By the door, he saw one of his students, a seventh-grader named Marcus. The boy was shivering, wearing an old T-shirt and shorts in wintry weather.
Spikes jokingly told him to put on some more clothes.
“I don’t have any that fit me,” the boy replied.
Spikes was stunned. When he went home that evening, he told his wife, Jennifer, about what he saw. She, too, was surprised and knew she had to do something.
Charles talked to some Jefferson School officials and asked if Jennifer could talk with Marcus’ mom, Nancy, to see if she could help.
Nancy, who asked that her last name and her son’s not be published, is a well-meaning woman, but she recently lost her job at Carl’s Jr. in Livermore. The phone call between Nancy and Jennifer was a tough moment for both mothers, as the admission of a need for help is something that’s not easily given.
Nancy, who is five months pregnant, cried as Jennifer asked if she could help Marcus, but she knew it was the best thing for her son. Jennifer and a friend took the 13-year-old on a three-hour shopping spree, buying him new pants, shoes, sweatshirts and coats to keep warm this winter.
For Marcus, it was like Christmas came early.
“They’re so generous, and I thank them for that,” the smiling but soft-spoken teenager said.
Eventually, Jennifer thought about opening the offer up to anyone who needs help. She has created an organization, called Because of Marcus, and she’s going through the application process to make it a nonprofit. She’s received bags of clothing from friends, family, teachers at Jefferson and members of the community.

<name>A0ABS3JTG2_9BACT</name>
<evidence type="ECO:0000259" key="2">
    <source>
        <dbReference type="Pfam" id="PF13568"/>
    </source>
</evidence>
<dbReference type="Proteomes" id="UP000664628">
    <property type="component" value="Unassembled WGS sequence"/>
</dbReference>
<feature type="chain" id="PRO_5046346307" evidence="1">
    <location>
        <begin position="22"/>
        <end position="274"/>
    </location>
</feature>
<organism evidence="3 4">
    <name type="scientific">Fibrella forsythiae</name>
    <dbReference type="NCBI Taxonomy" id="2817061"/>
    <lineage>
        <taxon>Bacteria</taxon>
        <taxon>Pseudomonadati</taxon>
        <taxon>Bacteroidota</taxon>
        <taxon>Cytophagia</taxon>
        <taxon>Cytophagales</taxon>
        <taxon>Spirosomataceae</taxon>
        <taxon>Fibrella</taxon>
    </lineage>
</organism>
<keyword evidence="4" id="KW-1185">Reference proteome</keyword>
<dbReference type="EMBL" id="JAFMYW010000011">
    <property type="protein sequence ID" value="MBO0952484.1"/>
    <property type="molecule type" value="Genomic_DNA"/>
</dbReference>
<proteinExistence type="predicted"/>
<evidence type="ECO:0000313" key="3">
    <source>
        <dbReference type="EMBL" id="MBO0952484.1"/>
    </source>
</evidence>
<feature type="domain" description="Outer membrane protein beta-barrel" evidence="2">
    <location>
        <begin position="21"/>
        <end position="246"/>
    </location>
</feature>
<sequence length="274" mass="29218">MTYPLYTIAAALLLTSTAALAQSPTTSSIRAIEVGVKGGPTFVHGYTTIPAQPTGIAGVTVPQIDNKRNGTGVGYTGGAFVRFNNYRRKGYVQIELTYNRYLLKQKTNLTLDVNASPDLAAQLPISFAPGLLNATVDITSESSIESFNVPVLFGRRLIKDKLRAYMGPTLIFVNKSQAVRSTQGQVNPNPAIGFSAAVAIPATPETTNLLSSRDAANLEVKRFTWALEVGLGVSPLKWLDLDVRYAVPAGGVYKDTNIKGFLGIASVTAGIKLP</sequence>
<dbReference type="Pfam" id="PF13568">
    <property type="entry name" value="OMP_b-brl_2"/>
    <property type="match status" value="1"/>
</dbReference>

Jennifer said the clothing drive, which she plans to run year-round, aims to help people of all ages, races and genders, not just kids. She said she gave business suits to a woman who got a job after struggling for a while, and she wants to help more people anonymously. So far, she has roughly 23 bins of clothing.
Someone also donated a crib for Nancy’s new baby.
“There’s a reason (Marcus) was brought into my life, and there’s a reason so many people have shown support,” Jennifer said.
Jennifer knows she didn’t really have to do this. She could’ve just shown concern and moved on with her life. But somewhere inside, she felt the need to give back.
The 1992 Tracy High graduate went through her own dark period after losing her job as a pricing department administrator with Safeway’s corporate office, something she loved. Jennifer said she turned to alcohol and later to painkillers after a surgery.
But while the pills took care of her physical pain, her psychological and emotional pain couldn’t be treated over the counter.
Then one day, Jennifer woke up and things were different. She saw where her life was going and didn’t want it to hurt her husband or her now 7-year-old twins, Cierra and Jahdai.
She said what she has gone through gave her a little more perspective on Marcus’ situation.
“I wasn’t thinking this — I just thought I’d get him some clothes,” Jennifer said. “I had no intentions of this kind of thing. People would come to me, and I’m just so grateful that I can provide something.”
• In the Spotlight is a weekly profile in Our Town. To nominate someone or to comment on this story, contact Our Town Editor Justin Lafferty at email@example.com. Meet Jennifer Spikes
• Age: 35
• How long in Tracy: 15 years
Education: Tracy High School, 1992; bachelor’s degree in business administration, San Diego State University, 1998
• Occupation: Coordinator, Verizon Engineering
• Family: Husband, Charles Spikes; children, Cierra and Jahdai, both 7
• Help out: Because of Marcus clothing drive, 4 to 6 p.m. today, outside Planned Parenthood, 1441 Tracy Blvd.
• Contact Jennifer: 229-0549 or firstname.lastname@example.org